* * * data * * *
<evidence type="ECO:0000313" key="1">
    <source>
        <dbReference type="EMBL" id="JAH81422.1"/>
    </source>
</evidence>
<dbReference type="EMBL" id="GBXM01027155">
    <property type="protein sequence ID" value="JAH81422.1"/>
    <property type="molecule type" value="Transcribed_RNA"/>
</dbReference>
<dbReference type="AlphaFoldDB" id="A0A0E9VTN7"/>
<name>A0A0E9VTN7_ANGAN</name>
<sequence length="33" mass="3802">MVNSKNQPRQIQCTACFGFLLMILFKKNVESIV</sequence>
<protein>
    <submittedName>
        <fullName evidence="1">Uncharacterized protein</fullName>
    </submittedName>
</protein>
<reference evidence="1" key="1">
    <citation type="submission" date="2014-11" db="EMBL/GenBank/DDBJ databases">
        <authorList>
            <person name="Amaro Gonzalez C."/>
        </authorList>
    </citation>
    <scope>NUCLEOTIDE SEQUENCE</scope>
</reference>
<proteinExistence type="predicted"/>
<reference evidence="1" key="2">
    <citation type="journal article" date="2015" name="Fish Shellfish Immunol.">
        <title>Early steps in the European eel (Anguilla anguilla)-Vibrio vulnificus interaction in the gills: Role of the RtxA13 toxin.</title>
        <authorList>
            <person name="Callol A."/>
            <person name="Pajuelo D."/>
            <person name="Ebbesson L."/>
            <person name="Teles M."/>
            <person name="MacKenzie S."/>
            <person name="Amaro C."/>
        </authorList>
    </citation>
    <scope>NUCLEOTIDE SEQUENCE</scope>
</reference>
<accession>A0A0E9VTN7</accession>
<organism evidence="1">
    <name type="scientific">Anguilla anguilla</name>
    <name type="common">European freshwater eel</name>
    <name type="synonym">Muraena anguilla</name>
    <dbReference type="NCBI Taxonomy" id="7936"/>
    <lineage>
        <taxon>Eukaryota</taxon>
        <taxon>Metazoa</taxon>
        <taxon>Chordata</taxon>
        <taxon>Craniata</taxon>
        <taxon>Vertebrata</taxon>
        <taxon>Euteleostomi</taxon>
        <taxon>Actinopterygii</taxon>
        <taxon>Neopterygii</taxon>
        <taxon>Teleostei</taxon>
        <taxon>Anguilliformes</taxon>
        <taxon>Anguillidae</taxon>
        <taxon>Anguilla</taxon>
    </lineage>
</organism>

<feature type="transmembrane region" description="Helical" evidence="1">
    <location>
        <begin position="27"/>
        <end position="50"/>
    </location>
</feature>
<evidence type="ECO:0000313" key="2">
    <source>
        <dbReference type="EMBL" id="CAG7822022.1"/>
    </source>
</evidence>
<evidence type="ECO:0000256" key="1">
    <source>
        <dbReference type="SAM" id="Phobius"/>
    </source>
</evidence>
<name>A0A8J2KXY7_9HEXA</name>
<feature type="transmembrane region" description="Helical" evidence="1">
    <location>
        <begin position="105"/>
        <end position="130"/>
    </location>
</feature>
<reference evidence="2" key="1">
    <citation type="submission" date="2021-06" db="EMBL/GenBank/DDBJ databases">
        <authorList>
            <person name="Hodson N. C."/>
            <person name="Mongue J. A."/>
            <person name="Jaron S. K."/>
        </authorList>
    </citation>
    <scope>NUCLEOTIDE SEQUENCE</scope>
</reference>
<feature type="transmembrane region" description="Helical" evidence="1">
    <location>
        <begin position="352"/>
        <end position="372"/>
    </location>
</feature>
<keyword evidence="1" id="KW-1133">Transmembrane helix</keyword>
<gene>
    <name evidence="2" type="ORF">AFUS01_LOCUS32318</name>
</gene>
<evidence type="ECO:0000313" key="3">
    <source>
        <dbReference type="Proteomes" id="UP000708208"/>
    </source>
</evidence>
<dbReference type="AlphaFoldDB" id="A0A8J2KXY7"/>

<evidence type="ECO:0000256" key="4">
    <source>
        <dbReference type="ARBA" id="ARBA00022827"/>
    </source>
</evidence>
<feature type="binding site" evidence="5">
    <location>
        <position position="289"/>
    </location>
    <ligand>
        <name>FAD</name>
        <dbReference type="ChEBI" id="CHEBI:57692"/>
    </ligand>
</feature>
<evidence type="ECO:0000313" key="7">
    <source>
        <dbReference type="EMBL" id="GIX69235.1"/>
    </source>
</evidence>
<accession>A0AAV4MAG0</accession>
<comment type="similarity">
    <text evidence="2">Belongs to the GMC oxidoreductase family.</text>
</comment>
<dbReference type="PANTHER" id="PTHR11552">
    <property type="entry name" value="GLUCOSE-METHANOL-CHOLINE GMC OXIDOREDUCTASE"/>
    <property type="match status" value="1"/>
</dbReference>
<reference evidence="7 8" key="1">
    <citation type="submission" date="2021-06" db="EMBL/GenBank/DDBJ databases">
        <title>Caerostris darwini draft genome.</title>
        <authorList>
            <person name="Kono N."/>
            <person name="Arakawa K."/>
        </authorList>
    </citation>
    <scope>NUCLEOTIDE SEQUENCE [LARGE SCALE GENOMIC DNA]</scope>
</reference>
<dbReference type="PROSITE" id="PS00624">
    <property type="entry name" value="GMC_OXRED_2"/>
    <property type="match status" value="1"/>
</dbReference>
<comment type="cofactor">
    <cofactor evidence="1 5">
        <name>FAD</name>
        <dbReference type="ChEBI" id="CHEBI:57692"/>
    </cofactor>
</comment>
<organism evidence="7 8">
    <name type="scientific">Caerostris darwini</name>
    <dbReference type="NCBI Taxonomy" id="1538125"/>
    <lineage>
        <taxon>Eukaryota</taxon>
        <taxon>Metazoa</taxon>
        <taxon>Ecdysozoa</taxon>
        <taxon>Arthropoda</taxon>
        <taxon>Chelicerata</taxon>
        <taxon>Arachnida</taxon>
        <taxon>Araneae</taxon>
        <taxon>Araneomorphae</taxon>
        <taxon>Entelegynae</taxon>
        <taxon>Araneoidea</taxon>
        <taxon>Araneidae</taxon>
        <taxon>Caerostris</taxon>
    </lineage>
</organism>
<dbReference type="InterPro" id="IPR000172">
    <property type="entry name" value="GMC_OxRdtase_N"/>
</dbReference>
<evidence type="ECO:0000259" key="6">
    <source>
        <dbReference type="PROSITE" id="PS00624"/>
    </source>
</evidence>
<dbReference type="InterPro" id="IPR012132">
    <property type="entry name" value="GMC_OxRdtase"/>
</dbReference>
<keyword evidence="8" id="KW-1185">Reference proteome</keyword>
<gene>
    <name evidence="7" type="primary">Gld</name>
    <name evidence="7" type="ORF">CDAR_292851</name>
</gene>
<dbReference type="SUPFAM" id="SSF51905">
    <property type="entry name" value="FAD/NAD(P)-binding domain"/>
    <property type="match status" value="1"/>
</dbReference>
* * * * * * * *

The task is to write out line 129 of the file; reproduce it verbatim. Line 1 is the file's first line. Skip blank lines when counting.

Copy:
</evidence>